What is Tax Form 5498?
4 min read •
30 sec brief
HSAs and other health focused savings account have major tax benefits - but that also means that there are certain forms that you need to be aware of when filing your taxes. Tax Form 5498 is one of those forms you may be wondering about.
If you’re the owner of an HSA, sometime in May (at least by June 1st) you will receive Tax Form 5498 from the trustee or administrator of your account. You may panic, because it looks like something that you should have submitted with your income taxes. Fear not, this form is only for your informational purposes.
What Tax Form 5498 Shows
To put it succinctly, tax form 5498 shows you all of the contributions made to your HSA. This form is what the trustee or administrator of your HSA (as well as Archer MSA and MA MSA) uses to report all of your contributions including the ones made by: you, your employer, your spouse or other loved one, or transfers from IRAs and rollovers from the previous year.
Here is a box-by-box guide to what you’ll see on your personal tax form 5498:
Box 1: Contributions to an Archer MSA in 2019 and 2020, that count towards 2019 contribution limits. If you don’t own an Archer MSA that is also administered by this trustee or administrator, this box will be blank. Box 2: Contributions made to your HSA in 2019 and 2020, that count towards 2019 contribution limits. Box 3: The total of boxes 1 and 2. Box 4: Any rollover contributions from 2019 that were received by the administrator in 2020. Box 5: The fair market value of your HSA, Archer MSA or MA MSA. Box 6: The correct boxes should be checked (HSA, Archer MSA, MA MSA).
What you should do with this information
The first thing you should do after receiving this form is to ensure all of the information on it is accurate. Why? Because this is the information that the trustee or administrator of your HSA has reported to the IRS. If it’s inaccurate or different than what you reported on your tax return, it could cause you massive headaches. If you see a discrepancy between what you reported on your taxes (Form 8889) and what you see on Form 5498, you should contact your trustee or administrator immediately to make sure all of your contributions have been recorded and coded correctly.
Be mindful of over-contributing to your HSA. If you contributed more than the IRS allowed for in 2019 ($3,500 for an individual and $7,000 for a family), but those excess contributions were repaid to you by your HSA trustee or administrator, they should not be included in your contribution amount for 2019. Since you have to pay income taxes on any excess contributions, in addition to a 6% tax penalty, it’s important that the number reported in Box 2 only reflects the money you left in the account.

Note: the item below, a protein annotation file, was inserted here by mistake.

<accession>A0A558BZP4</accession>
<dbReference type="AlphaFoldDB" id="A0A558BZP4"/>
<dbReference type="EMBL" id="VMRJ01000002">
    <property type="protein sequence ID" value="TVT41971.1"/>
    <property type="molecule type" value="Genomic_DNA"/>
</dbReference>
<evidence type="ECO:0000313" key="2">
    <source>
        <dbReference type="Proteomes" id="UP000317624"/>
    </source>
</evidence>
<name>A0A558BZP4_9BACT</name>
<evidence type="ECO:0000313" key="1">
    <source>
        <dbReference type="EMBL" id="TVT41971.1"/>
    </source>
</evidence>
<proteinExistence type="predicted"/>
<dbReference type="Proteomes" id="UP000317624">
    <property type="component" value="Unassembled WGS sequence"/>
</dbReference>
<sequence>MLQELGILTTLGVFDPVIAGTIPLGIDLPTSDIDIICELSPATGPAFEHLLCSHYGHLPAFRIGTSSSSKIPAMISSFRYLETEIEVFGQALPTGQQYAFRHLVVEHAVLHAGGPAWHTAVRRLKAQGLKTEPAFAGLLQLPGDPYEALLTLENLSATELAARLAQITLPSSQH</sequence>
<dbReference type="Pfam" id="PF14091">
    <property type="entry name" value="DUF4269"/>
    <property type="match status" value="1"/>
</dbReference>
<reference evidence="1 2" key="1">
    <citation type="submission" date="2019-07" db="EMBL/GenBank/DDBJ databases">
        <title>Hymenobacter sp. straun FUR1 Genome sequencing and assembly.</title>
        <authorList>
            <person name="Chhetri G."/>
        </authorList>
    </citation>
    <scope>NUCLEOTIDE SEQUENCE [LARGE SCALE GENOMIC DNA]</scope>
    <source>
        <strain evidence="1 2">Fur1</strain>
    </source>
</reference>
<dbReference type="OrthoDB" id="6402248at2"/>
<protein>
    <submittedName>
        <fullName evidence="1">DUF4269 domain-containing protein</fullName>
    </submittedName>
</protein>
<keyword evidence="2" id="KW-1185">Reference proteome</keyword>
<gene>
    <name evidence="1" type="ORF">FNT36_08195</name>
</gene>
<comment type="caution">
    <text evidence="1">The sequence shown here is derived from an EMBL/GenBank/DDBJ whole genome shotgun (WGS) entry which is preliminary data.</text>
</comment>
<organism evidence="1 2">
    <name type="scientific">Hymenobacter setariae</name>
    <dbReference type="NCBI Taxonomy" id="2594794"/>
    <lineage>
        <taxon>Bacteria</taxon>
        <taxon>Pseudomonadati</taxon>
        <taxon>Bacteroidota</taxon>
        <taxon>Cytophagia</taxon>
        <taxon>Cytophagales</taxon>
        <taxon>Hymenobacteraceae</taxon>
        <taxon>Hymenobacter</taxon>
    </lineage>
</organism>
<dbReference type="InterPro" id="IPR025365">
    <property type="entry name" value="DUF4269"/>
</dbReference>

If it was your HSA trustee or administrator who made the error, they will issue you a Corrected Form 5498. If the error was on your end, you will need to file an amended tax return.
If, after checking the information, everything looks accurate, you should keep this form with your other tax documents in the event you face any other inquiries in the future.
- You took a total distribution (meaning you completely emptied your HSA) in 2019 and made zero contributions to the account. If this was the case, your trustee or administrator is not required to send you a Form 5498.
- Your spouse was the owner of an HSA and passed away in 2019. If this occurred, you are the new owner of the HSA and will receive a Form 5498 from the HSA trustee or administrator. Something to note: if you are the designated beneficiary of an HSA but are not the deceased owner’s spouse, then the account ceases to become an HSA and you won’t receive a Form 5498.
Form 5498 is referred to as a tax form but it’s simply for your information and isn’t needed for you to file your taxes. However, it is important that it displays accurate information, for if it doesn’t, it could affect your tax liabilities. If you have any questions after receiving your Form 5498, reach out to your trustee or administrator or a tax accountant.
About the author
Lauren Hargrave is a writer from San Francisco who focuses on technology, finance and wellness. She follows comedians like most people follow bands and believes an outdoor sweat session can cure almost any bad mood. She’s also been writing her first novel for so long, her mom doesn’t ask about it anymore.
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